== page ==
- Important job qualification standards: capability and performance. Not who you know.
It seems unrelated, but first let's look at secrecy in the Philippines, or the enduring need to hide private acts from government investigators.
The U.S. Department of State has identified 66 nations as major drug laundering countries. The Philippines is one of the countries, which is not of itself particularly noteworthy, as Singapore, Canada, France, Germany and Italy are also on the list. But the report criticizes an inadequate judicial system as a part of the problem and that connects directly to the Corona impeachment.
Here is a part of the State Department's commentary regarding the Philippines:
- “lack of law enforcement resources, the slow pace of judicial and investigative reforms and lack of law enforcement inter-agency cooperation continue to hamper government efforts to investigate and prosecute higher echelons of drug trafficking organizations operating in the Philippines.”
The report also details how it is difficult to act quickly on information that requires information from Philippine bank accounts, even in the case of terrorism, because the strict bank secrecy laws require stages of court orders to gain access to account information.
|WHO DO YOU TRUST?|
I suspect this will become a major point of tension between the U.S. and Philippines as the Philippines seeks U.S. weaponry and military training assistance. The U.S. has been working hard, and successfully, to gain access to Swiss bank accounts where American tax evaders like to stow their money. My guess is that attention will now turn to the Philippines. The U.S. does not give away money or equipment without self-interested strings attached.
The crime-friendly judicial and law-enforcement policies and strict bank secrecy laws in the Philippines protect criminals other than drug launders and tax evaders; they protect crooks who engage in Illegal kickbacks, bribes, extortions, or misuse of government funds.
One giant leap from dot to dot leads us to the impeachment trial of Chief Justice Corona.
The Chief Justice holds miserable trust ratings among Filipinos, ratings in the low teens.
Mr. Corona evidently does not see the connection between his acts and his poor trust ratings. He and his backers instead reach for excuses, such as "trial by media" or political vendetta by President Aquino rather than grasp that trust is not easily won, but is easily lost.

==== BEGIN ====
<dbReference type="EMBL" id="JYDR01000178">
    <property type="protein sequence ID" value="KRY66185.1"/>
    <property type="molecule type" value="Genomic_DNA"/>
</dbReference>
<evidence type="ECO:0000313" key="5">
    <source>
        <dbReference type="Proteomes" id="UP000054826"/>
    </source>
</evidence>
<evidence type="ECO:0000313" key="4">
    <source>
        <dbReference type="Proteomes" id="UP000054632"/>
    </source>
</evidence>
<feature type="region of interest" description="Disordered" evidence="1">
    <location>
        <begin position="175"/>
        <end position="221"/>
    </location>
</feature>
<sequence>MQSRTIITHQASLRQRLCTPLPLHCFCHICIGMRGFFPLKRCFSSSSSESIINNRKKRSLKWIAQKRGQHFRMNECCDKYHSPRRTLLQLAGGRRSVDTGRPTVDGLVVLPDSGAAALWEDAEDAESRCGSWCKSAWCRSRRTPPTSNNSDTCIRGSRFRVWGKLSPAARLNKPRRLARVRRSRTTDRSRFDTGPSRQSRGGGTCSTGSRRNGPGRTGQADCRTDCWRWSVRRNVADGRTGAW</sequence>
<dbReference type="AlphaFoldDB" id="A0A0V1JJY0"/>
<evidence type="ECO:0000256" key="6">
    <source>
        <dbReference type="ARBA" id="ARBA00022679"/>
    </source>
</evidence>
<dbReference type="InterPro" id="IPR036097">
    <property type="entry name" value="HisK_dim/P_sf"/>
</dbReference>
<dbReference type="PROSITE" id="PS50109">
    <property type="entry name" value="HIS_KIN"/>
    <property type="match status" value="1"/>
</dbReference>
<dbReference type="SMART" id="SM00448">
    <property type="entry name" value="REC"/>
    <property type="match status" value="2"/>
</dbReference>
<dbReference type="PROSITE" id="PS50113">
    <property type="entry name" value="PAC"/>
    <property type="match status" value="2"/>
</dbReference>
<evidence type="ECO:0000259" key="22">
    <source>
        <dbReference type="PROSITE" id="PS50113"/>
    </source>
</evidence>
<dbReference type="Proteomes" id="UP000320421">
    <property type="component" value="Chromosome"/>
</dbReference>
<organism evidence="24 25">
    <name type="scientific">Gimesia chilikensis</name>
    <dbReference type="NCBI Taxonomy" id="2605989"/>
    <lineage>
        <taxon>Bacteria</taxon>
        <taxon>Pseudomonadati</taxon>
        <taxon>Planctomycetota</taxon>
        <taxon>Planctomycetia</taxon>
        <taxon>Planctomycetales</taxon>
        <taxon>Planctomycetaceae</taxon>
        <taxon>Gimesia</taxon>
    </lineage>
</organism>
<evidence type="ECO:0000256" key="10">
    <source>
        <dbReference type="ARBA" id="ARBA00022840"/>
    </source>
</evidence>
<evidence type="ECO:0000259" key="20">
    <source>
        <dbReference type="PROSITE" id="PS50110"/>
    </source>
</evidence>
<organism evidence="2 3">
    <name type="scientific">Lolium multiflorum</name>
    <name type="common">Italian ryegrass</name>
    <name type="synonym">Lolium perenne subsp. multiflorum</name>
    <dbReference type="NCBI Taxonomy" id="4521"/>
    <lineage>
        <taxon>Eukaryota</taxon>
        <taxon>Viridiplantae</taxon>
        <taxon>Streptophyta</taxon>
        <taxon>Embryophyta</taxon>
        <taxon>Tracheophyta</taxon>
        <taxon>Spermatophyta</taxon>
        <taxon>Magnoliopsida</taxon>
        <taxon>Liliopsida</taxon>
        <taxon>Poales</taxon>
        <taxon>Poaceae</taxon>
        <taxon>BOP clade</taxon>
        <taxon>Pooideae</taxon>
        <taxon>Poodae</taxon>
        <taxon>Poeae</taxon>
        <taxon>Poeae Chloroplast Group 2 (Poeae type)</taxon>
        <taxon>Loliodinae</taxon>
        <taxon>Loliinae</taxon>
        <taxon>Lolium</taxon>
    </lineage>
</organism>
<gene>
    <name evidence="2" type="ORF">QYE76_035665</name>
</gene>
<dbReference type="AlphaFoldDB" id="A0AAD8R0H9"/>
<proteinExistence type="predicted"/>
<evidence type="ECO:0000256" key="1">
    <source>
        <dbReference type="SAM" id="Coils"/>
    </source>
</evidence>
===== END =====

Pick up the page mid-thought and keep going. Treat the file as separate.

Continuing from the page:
The decisions that Mr. Corona has made undermined trust, and nothing more. His acts are astounding considering that he is an intelligent and educated professional. He should have understood the likely outcomes of his acts:
- accepting a midnight appointment from a very unpopular president,
- attacking a popular sitting president in a political letter,
- failing (so far) to reveal his dollar assets,
- issuing an SALN that appears erroneous and is certainly not comprehensible, and
- requiring a battery of a dozen attorneys who relentlessly pick at legalistic points during the trial.
It looks like he is hiding, and only he is responsible for these decisions. The media are not. President Aquino is not.
These may not be explicit law violations, but they go directly to the heart of Mr. Corona's qualifications to be Chief Justice. He has evidently not considered or been given the advice: be forthright and truthful.
Perhaps it is dangerous for him to be forthright and truthful.
Frankly, it is not easy to trust a man who hides so relentlessly, and, considering the talents of his legal team, so eloquently.
The problem is that trust is critically important if he is to perform the job he is assigned. A lack of trust makes it difficult for a judge to adjudicate cases while holding the respect of counsel for both the plaintiff and defense. Any hint of favoritism will undermine his standing.
Perhaps the defense will find a way to resurrect his trust. My guess is they would have to be clearer about his SALN, reveal his dollar assets, and allow him to testify so the people can hear that he is mature and objective, not emotional and political. If he is the latter, he is toast, trustwise.
Back to the start of this article. If the Philippines wishes to see top-grade investment ratings and generous U.S. aid, it would behoove the nation to look at U.S. State Department report and embark on steps to show that it is as dedicated to law enforcement as it is to protecting individual privacy. The balance today favors the crooks.
Mr. Corona is behaving as a crook would be expected to behave. That is why his trust ratings are low. Whether or not he is guilty of any crimes, he amply broadcasts the APPEARANCE of guilt.
It will be interesting to see if the Senate will allow a Chief Justice with a 14% trust rating to continue to represent the Philippines, for all that this means domestically and internationally. The Senate trial is a political process, not a legal process. The trust rating goes directly to the point of whether or not Mr. Corona has the proper credentials to do a job in which trust is of paramount importance.